How cybercriminals are currently threatening your business

Cybercriminals are constantly changing their tactics so keeping up is a constant challenge for businesses.

In this article, we examine 6 of the latest techniques being used by cybercriminals to breach organisations’ cyber security. We also crucially consider how to defend against them.

1. Polymorphic malware

The majority of traditional antivirus solutions identify attacks by recognising malicious file signatures. To evade detection, attackers have developed more advanced forms of malware that automatically change their digital fingerprint. This makes it difficult for AV to keep pace. However, over time these attacks have evolved and become more sophisticated. Modern data theft malware is able to overcome traditional anti-malware by constantly changing signatures.

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One of the most well-publicised recent examples of so called ‘polymorphic malware’ is the Emotet Trojan. This malware was originally observed back in 2014, but a more aggressive polymorphic strain has since emerged.

2. Fileless malware

As if one type of malware is not bad enough, fileless malware is becoming a real challenge for businesses. This is also known as memory-resident malware. Rather than installing itself to hard disk space, memory-resident malware, is able to write itself directly to a computer’s memory. The malware is usually hidden within files or applications and because no software is installed, it is almost impossible for traditional defences to detect.

Traditional malware installs malicious software onto your computer. Whereas fileless malware doesn’t actually install anything – this allows it to evade antivirus software and firewalls. Instead, it is able to hide in the computer’s memory inside legitimate programs. A report from the Ponemon Institute revealed that of organisations that suffer an endpoint attack in 2018, 76 per cent were caused by fileless attacks. . Therefore, it is definitely a threat to be aware of.

3. Sandbox evasion

Another defence mechanism used by some security systems is sandboxing. This involves executing files in a safe, virtual environment before they are delivered to users. Unfortunately, hackers are finding ways to deceive this security feature by writing malware that shows no signs of being malicious when it is in a sandbox environment.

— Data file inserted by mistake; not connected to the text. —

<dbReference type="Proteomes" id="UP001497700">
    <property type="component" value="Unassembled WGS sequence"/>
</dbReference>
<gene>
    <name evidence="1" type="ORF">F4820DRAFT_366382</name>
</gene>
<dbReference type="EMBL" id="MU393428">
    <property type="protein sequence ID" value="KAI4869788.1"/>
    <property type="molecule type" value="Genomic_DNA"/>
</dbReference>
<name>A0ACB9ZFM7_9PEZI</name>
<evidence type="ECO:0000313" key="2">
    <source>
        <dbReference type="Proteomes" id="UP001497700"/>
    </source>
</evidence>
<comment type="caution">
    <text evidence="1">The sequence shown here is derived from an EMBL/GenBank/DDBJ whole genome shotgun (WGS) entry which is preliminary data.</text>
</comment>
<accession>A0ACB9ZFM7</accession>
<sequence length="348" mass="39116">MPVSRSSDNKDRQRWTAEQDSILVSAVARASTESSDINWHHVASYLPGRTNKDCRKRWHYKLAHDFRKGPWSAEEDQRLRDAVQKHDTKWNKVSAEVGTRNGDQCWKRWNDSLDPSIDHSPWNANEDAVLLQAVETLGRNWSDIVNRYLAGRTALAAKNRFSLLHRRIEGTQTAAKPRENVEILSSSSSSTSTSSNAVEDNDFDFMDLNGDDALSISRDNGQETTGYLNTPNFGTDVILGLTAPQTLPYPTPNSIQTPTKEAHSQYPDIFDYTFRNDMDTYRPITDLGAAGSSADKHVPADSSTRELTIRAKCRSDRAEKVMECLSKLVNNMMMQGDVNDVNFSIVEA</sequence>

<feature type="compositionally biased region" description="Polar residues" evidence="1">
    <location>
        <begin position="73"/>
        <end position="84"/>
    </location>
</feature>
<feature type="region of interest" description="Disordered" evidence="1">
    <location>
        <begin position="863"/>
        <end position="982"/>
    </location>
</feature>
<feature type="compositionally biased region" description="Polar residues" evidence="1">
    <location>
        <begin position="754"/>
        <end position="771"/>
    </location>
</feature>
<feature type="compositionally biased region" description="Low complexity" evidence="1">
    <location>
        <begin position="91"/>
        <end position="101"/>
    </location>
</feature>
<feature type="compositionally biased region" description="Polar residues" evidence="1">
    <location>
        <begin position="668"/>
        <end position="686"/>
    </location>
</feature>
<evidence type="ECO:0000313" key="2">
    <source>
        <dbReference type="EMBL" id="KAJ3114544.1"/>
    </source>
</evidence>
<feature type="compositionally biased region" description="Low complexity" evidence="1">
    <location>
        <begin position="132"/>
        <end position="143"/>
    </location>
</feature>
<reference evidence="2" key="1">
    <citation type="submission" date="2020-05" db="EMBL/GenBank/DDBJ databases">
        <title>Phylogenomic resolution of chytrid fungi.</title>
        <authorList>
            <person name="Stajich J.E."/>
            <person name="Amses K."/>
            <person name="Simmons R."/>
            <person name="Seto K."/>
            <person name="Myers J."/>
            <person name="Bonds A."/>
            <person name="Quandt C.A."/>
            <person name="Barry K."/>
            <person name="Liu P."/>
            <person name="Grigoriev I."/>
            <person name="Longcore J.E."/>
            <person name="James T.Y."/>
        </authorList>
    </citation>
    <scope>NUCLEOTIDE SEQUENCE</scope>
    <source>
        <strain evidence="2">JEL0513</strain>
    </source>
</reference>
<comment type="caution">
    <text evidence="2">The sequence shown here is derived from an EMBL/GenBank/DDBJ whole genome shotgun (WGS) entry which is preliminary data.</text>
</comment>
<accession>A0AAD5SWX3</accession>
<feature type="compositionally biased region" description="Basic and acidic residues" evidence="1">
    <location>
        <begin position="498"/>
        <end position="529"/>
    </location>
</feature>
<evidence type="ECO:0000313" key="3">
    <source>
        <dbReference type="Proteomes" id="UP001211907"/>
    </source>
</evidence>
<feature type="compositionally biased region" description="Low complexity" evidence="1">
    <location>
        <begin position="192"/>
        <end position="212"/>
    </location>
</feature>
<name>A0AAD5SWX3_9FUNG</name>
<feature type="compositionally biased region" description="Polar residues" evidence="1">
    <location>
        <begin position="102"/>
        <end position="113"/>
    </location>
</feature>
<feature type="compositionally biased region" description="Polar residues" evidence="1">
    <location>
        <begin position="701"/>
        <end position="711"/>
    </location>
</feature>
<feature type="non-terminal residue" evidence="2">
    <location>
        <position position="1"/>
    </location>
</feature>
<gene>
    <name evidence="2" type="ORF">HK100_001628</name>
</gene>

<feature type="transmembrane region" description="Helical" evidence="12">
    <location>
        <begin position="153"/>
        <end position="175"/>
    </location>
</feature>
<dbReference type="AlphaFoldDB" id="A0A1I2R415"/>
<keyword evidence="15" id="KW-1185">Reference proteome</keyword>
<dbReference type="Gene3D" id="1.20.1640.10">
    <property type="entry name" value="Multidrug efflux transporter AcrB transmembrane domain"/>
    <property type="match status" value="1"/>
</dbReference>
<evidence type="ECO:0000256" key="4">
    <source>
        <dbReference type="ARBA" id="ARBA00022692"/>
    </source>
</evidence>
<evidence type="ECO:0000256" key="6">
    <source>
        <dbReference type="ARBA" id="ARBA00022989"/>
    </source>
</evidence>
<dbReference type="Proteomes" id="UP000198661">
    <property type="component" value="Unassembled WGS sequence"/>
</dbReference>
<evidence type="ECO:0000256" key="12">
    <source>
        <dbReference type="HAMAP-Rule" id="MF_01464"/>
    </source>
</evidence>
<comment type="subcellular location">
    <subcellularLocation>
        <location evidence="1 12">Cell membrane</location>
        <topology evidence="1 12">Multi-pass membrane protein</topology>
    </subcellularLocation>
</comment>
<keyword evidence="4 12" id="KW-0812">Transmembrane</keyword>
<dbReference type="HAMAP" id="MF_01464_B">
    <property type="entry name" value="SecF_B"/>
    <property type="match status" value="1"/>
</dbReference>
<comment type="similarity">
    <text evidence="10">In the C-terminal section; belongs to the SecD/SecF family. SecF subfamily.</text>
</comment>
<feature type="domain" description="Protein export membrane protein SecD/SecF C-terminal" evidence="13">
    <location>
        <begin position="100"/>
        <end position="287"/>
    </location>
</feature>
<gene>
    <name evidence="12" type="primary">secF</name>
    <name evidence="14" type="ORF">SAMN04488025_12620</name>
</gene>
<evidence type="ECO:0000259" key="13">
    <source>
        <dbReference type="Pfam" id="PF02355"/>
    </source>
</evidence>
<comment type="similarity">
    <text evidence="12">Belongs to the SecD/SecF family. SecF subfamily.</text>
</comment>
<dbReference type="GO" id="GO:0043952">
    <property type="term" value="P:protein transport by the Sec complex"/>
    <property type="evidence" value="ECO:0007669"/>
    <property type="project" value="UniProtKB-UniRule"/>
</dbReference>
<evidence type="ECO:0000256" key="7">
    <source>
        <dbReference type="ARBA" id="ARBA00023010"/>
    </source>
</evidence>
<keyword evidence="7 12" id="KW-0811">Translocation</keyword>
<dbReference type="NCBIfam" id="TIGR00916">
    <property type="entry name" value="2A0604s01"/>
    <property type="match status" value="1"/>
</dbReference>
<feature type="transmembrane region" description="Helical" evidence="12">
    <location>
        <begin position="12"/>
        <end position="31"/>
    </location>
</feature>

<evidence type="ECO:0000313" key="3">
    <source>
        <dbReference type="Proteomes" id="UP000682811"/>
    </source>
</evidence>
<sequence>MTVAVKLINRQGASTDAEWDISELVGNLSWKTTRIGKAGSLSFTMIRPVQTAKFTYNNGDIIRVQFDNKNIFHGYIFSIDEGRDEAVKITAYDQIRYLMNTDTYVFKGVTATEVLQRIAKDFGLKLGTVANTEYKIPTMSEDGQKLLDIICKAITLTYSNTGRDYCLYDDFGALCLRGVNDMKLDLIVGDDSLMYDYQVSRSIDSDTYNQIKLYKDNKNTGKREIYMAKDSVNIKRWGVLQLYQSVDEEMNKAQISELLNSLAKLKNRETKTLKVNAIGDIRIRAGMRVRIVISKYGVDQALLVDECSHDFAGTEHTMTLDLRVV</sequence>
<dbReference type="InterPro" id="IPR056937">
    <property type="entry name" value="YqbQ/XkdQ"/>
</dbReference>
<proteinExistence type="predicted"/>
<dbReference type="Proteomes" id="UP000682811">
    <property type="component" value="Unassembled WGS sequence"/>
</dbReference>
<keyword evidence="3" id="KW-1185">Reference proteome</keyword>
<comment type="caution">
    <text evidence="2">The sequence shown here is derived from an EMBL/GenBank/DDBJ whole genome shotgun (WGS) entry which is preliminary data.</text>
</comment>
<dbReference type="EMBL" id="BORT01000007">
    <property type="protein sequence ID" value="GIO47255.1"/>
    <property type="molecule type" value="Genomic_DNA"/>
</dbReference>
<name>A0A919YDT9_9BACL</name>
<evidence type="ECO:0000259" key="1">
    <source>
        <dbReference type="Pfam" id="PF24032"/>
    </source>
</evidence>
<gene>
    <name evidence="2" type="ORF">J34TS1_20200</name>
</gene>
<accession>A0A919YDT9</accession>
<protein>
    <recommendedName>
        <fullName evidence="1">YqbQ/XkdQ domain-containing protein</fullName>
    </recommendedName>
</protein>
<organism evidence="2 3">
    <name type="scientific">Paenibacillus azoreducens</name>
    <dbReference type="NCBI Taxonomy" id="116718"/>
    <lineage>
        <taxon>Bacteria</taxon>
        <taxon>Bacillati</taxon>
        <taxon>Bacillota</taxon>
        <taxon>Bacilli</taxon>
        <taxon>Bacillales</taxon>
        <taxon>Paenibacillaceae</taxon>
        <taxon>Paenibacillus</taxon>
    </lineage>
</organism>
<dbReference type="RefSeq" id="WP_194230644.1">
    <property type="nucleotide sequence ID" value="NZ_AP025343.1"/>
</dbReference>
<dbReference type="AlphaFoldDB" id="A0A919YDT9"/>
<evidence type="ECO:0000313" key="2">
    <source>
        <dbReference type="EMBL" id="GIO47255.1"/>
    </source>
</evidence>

Sandbox-evading malware checks whether it is running in a virtual environment or will only execute after an extended period of time, long after it has been released.

4. Emails spoofing

Email spoofing involves an attacker fabricating the header of an email to closely resemble that of a person and/or organisation that they seek to imitate. Attackers have developed a variety of sophisticated spoofing techniques to evade organisations’ defences and conduct targeted social engineering scams such as Business Email Compromise attacks.

Various technologies are available to help organisations detect email spoofing but since adoption is low, attacks are still widespread.

5. Use of trusted infrastructure

Another evasion technique on the rise, is the use of recognised platforms to distribute malicious content. Services such as Azure, AWS, Google Drive, PowerPoint and WordPress are commonly used to host malicious files and because they are widely trusted by users and cannot be easily blacklisted.

One recent example of this type of attack saw cybercriminals targeting O365 users by using SharePoint to fool them into clicking innocent looking links.

6. Software subversion

Cybercriminals are also targeting organisations through the supply chain. This is often achieved by compromising widely used software applications and plug-ins.

Of the groups involved in the well-publicised Magecart attacks was actually able to compromise an advertising script which allowed them to then target hundreds of sites at a time.

How to protect your business against advanced threats

Cybercriminals now use such a broad range of techniques and tactics to breach defences; it simply is no longer enough to use traditional preventative security measures. Detecting the latest attacks now requires organisations to use threat detection tools that are behaviour based and able to monitor inside the network.

If your organisation lacks the ability to detect the latest attacks, then you may wish to consider a specialist managed detection and response service, which supplies the people, technology and intelligence needed to proactively hunt for, contain and shut down threats.